A personal trainer and mother-of-four has revealed the 12 things that help her to keep her weekly grocery bill down, after she discovered that the majority of her clients spend a staggering $500-$700 per week.
Sophie Guidolin, from Queensland, said she knows how quickly the grocery bill can spiral out of control, especially when you’re feeding multiple children and also trying to get your hands on healthy, nutrient-dense foods.
‘I have found that doing these 12 things really keeps the cost of my groceries down,’ Sophie wrote on her website.
So what does the mum-of-four swear by?
A personal trainer and mother-of-four has revealed the 12 things that help her to keep her weekly grocery bill down (Sophie Guidolin pictured)
Sophie Guidolin (pictured) said she knows how quickly the grocery bill can spiral out of control, especially when you’re feeding multiple children and trying to buy healthy produce
1. Meal plan
Sophie’s first tip is a staple for good budget keepers the world over: she plans out the week of meals before she goes to the supermarket.
‘I use a family diary and I have everything in there,’ she said.
Typically, the Guidolin family eats out twice a week – which she budgets for in the diary – but otherwise she opts for large dishes that can double up as lunches for the next day in her meal plans.
Typical dishes include healthy tuna bake and lasagne.
2. Make ‘base’ dishes
One of the easiest ways that Sophie saves money is by making ‘base’ dishes that can be used for other things later in the week.
‘I have a bunch of base dishes like my savoury mince dish that I use for other dishes like nachos, stuffed potatoes, lasagne and pasta bake later in the week,’ she said.
This also means she needs to spend less time in the kitchen after a busy day at work and can just augment the mince with whatever it needs.
Some of Sophie’s tips include bulking out meat dishes with vegetables and also making ‘base’ meals of mince that can be used for lasagne and nachos later in the week as this saves time
3. ‘Bulk’ out your meals
Just because you’re making a spaghetti bolognese for six like Sophie, that doesn’t mean you need endless portions of expensive mince.
Instead, the mum-of-four said you could just ‘bulk’ out your mince with a cheaper vegetable, like lentils.
Sophie turns a four-person dish into a meal for eight people by using foods like lentils, eggplant, tofu and crushed tomatoes.
She said it saves her hundreds in the supermarket.
4. Buy in season
Buying in season fruit and vegetables has also saved Sophie ‘hundreds’, she said, and it’s a good idea as it encourages you to buy foods you wouldn’t normally consider.
Sophie said she has recently been buying peaches and expanding her children’s tastebuds, so it’s worth looking up what is on special that week and consider adding it to your weekly meals.
Sophie (pictured) said she always snaps up foods in bulk she knows she’ll use including meat, milk and tinned foods
5. Buy in bulk
Buying bulk food is one of the quickest ways to save money.
Sophie said she always snaps up her ‘favourite’ oat milk when she sees it for half price, and buys two or three weeks’ worth before storing it at home ready to drink.
Sophie said her favourite things to buy in bulk are oat milk (which has a long expiration date), rice and tinned goods.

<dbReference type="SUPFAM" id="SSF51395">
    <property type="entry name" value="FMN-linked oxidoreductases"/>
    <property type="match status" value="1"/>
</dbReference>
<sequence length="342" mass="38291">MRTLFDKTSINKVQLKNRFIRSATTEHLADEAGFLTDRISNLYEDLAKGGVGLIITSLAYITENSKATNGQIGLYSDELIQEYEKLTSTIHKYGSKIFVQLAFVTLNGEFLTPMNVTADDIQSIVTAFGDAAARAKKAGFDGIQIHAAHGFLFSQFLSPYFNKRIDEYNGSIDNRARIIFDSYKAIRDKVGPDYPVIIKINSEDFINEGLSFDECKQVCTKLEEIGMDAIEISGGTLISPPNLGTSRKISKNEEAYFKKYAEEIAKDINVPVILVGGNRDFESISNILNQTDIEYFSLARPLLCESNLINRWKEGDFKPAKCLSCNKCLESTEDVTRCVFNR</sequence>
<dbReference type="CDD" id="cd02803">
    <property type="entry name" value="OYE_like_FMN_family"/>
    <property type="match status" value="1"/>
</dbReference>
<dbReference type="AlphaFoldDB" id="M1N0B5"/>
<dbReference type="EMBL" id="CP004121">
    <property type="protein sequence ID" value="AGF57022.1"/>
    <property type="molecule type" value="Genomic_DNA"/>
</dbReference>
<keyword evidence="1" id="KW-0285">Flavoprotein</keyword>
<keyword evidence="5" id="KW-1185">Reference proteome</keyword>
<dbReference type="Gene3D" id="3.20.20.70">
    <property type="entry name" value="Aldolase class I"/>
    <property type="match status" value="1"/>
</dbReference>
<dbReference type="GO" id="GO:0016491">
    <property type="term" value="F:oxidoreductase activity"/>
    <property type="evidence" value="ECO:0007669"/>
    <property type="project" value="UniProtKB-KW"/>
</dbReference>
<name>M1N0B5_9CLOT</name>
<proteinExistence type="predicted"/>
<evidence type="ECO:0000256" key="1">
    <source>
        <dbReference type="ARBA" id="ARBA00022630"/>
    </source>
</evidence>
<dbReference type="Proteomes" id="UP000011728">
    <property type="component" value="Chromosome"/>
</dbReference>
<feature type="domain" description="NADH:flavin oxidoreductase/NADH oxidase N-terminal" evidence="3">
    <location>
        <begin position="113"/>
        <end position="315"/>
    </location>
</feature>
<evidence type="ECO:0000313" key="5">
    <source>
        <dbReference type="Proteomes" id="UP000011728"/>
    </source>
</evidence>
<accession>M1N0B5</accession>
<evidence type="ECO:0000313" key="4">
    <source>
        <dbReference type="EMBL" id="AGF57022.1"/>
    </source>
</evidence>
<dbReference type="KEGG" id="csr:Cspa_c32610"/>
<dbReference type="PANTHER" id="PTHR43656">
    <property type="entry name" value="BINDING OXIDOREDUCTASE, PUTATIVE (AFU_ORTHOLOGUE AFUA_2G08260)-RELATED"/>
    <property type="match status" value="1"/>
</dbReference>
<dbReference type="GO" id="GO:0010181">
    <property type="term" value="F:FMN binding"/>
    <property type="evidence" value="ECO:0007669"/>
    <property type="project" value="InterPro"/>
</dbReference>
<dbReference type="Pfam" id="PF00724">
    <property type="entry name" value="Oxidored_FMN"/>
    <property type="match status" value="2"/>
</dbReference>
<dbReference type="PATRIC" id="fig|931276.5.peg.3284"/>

The mum also always buys meat in bulk and freezes it, so she’s never caught without.
6. Buy local
If you can avoid the big supermarkets, Sophie said you’ll pocked precious dollars by going to local stores.
She often tries to get fresh eggs, produce and honey from local stores – and said she finds better bargains there.
7. Add a side
If you’re eating an expensive meal, one of the easiest ways to bulk it out without spending big is by adding a side like vegetables, rice or salad.
The side also will add a side of health and variety to your diet, meaning you never get bored.
8. Shop the specials
Taking the time to check catalogues and the internet before you go out to the supermarket means you’ll know where you’re likely to get the best deals.
‘I will often go between Coles and Woolworths with what we usually buy, depending on what is on sale,’ Sophie said.
It might take longer, but it works out cheaper.
The 30-year-old (pictured) is a big fan of her Thermomix, which she has used every day in some way for the past six years, and she said it has saved her money
9. Use a Thermomix
The 30-year-old is a big fan of her Thermomix, which she has used every day in some way for the past six years.
‘I am often asked if I have any affiliation and the answer is no, but I do think it has been worth the money,’ Sophie said.
‘It allows those who perhaps don’t have the confidence to cook to make things from scratch so quickly and easily.’
She said cooking from scratch will always save you cash, so she has easily made up the $2,000 she spent on the device in 2014.
10. Go to local farms
In the same way that she is a big fan of shopping local, so too does Sophie take the time to visit farms that are close to her home in Queensland – where she buys fruit and vegetables.
Recently, she said she picked up a giant tray of fruit for $25 – a fraction of what she would have paid in the supermarkets.
11. Make your own
While she used to buy pre-made snacks to save time, Sophie said she has since realised the value of making your own.
She now spends a lot of Sunday pre-preparing food and snacks for her family for the week, and said it pays dividends financially.
Finally, the busy mum said you should ‘experiment’ as much as possible in the kitchen – as this is where you expand your repertoire.
Sophie said she regularly subs out pricey foods for cheaper in-season vegetables, and none of her family notice the difference.